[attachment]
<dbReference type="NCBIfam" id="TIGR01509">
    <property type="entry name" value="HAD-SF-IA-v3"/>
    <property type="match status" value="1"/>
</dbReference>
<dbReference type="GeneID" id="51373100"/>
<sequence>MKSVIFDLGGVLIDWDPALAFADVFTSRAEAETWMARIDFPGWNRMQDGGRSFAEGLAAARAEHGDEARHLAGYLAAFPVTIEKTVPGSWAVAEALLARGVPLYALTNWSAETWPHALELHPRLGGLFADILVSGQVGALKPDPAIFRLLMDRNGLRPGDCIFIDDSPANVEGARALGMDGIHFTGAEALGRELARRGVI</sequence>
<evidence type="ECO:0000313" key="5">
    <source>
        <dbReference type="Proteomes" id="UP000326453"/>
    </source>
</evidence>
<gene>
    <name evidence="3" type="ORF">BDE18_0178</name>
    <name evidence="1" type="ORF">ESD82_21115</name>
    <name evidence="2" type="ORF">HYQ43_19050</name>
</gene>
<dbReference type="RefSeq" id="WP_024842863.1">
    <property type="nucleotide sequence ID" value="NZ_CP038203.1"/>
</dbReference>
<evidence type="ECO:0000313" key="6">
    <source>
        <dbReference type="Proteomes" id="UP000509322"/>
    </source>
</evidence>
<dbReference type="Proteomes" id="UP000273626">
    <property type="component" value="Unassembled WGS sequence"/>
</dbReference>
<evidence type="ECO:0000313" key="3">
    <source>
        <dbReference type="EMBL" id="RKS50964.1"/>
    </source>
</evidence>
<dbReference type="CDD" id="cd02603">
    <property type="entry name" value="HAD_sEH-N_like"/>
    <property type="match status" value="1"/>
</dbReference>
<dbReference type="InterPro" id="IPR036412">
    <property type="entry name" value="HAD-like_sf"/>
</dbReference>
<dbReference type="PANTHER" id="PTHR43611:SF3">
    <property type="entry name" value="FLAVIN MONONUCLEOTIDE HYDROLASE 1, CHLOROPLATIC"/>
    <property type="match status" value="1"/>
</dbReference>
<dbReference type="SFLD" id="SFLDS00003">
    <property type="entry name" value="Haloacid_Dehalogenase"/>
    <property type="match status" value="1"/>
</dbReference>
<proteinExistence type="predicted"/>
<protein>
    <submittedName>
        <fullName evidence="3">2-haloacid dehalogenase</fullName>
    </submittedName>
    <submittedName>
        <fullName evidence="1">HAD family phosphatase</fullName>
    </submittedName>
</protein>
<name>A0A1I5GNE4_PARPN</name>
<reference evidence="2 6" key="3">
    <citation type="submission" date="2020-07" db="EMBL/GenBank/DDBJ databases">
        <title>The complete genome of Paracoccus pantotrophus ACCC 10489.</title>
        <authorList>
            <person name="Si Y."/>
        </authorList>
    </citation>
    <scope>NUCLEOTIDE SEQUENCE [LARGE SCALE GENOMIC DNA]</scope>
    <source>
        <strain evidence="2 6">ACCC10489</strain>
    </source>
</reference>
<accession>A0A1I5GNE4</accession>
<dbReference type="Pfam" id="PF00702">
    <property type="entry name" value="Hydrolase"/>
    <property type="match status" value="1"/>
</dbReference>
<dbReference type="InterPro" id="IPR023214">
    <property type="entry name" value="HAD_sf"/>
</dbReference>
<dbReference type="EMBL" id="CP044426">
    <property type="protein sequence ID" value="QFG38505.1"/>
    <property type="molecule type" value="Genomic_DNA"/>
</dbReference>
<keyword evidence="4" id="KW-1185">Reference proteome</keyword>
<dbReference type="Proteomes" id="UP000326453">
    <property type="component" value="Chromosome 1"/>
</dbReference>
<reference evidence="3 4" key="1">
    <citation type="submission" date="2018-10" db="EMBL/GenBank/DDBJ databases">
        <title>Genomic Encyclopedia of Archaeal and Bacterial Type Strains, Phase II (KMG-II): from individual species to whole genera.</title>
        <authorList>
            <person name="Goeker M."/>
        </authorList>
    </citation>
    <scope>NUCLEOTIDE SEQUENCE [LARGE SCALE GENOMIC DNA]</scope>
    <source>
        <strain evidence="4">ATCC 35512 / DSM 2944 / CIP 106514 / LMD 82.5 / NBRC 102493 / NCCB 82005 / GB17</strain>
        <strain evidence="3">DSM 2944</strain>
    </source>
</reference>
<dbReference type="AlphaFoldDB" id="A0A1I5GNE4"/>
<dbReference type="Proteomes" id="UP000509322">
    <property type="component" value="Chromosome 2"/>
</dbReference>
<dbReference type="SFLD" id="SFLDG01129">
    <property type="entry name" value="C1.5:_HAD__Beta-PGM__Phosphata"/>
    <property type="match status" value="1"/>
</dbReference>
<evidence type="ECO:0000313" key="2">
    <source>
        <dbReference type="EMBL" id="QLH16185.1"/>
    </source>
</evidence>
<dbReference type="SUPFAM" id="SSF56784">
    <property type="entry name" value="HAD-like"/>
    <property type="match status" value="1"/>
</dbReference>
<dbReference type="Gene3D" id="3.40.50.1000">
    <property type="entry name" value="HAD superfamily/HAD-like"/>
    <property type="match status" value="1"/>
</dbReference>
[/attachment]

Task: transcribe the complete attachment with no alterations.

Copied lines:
<dbReference type="NCBIfam" id="TIGR01509">
    <property type="entry name" value="HAD-SF-IA-v3"/>
    <property type="match status" value="1"/>
</dbReference>
<dbReference type="GeneID" id="51373100"/>
<sequence>MKSVIFDLGGVLIDWDPALAFADVFTSRAEAETWMARIDFPGWNRMQDGGRSFAEGLAAARAEHGDEARHLAGYLAAFPVTIEKTVPGSWAVAEALLARGVPLYALTNWSAETWPHALELHPRLGGLFADILVSGQVGALKPDPAIFRLLMDRNGLRPGDCIFIDDSPANVEGARALGMDGIHFTGAEALGRELARRGVI</sequence>
<evidence type="ECO:0000313" key="5">
    <source>
        <dbReference type="Proteomes" id="UP000326453"/>
    </source>
</evidence>
<gene>
    <name evidence="3" type="ORF">BDE18_0178</name>
    <name evidence="1" type="ORF">ESD82_21115</name>
    <name evidence="2" type="ORF">HYQ43_19050</name>
</gene>
<dbReference type="RefSeq" id="WP_024842863.1">
    <property type="nucleotide sequence ID" value="NZ_CP038203.1"/>
</dbReference>
<evidence type="ECO:0000313" key="6">
    <source>
        <dbReference type="Proteomes" id="UP000509322"/>
    </source>
</evidence>
<dbReference type="Proteomes" id="UP000273626">
    <property type="component" value="Unassembled WGS sequence"/>
</dbReference>
<evidence type="ECO:0000313" key="3">
    <source>
        <dbReference type="EMBL" id="RKS50964.1"/>
    </source>
</evidence>
<dbReference type="CDD" id="cd02603">
    <property type="entry name" value="HAD_sEH-N_like"/>
    <property type="match status" value="1"/>
</dbReference>
<dbReference type="InterPro" id="IPR036412">
    <property type="entry name" value="HAD-like_sf"/>
</dbReference>
<dbReference type="PANTHER" id="PTHR43611:SF3">
    <property type="entry name" value="FLAVIN MONONUCLEOTIDE HYDROLASE 1, CHLOROPLATIC"/>
    <property type="match status" value="1"/>
</dbReference>
<dbReference type="SFLD" id="SFLDS00003">
    <property type="entry name" value="Haloacid_Dehalogenase"/>
    <property type="match status" value="1"/>
</dbReference>
<proteinExistence type="predicted"/>
<protein>
    <submittedName>
        <fullName evidence="3">2-haloacid dehalogenase</fullName>
    </submittedName>
    <submittedName>
        <fullName evidence="1">HAD family phosphatase</fullName>
    </submittedName>
</protein>
<name>A0A1I5GNE4_PARPN</name>
<reference evidence="2 6" key="3">
    <citation type="submission" date="2020-07" db="EMBL/GenBank/DDBJ databases">
        <title>The complete genome of Paracoccus pantotrophus ACCC 10489.</title>
        <authorList>
            <person name="Si Y."/>
        </authorList>
    </citation>
    <scope>NUCLEOTIDE SEQUENCE [LARGE SCALE GENOMIC DNA]</scope>
    <source>
        <strain evidence="2 6">ACCC10489</strain>
    </source>
</reference>
<accession>A0A1I5GNE4</accession>
<dbReference type="Pfam" id="PF00702">
    <property type="entry name" value="Hydrolase"/>
    <property type="match status" value="1"/>
</dbReference>
<dbReference type="InterPro" id="IPR023214">
    <property type="entry name" value="HAD_sf"/>
</dbReference>
<dbReference type="EMBL" id="CP044426">
    <property type="protein sequence ID" value="QFG38505.1"/>
    <property type="molecule type" value="Genomic_DNA"/>
</dbReference>
<keyword evidence="4" id="KW-1185">Reference proteome</keyword>
<dbReference type="Proteomes" id="UP000326453">
    <property type="component" value="Chromosome 1"/>
</dbReference>
<reference evidence="3 4" key="1">
    <citation type="submission" date="2018-10" db="EMBL/GenBank/DDBJ databases">
        <title>Genomic Encyclopedia of Archaeal and Bacterial Type Strains, Phase II (KMG-II): from individual species to whole genera.</title>
        <authorList>
            <person name="Goeker M."/>
        </authorList>
    </citation>
    <scope>NUCLEOTIDE SEQUENCE [LARGE SCALE GENOMIC DNA]</scope>
    <source>
        <strain evidence="4">ATCC 35512 / DSM 2944 / CIP 106514 / LMD 82.5 / NBRC 102493 / NCCB 82005 / GB17</strain>
        <strain evidence="3">DSM 2944</strain>
    </source>
</reference>
<dbReference type="AlphaFoldDB" id="A0A1I5GNE4"/>
<dbReference type="Proteomes" id="UP000509322">
    <property type="component" value="Chromosome 2"/>
</dbReference>
<dbReference type="SFLD" id="SFLDG01129">
    <property type="entry name" value="C1.5:_HAD__Beta-PGM__Phosphata"/>
    <property type="match status" value="1"/>
</dbReference>
<evidence type="ECO:0000313" key="2">
    <source>
        <dbReference type="EMBL" id="QLH16185.1"/>
    </source>
</evidence>
<dbReference type="SUPFAM" id="SSF56784">
    <property type="entry name" value="HAD-like"/>
    <property type="match status" value="1"/>
</dbReference>
<dbReference type="Gene3D" id="3.40.50.1000">
    <property type="entry name" value="HAD superfamily/HAD-like"/>
    <property type="match status" value="1"/>
</dbReference>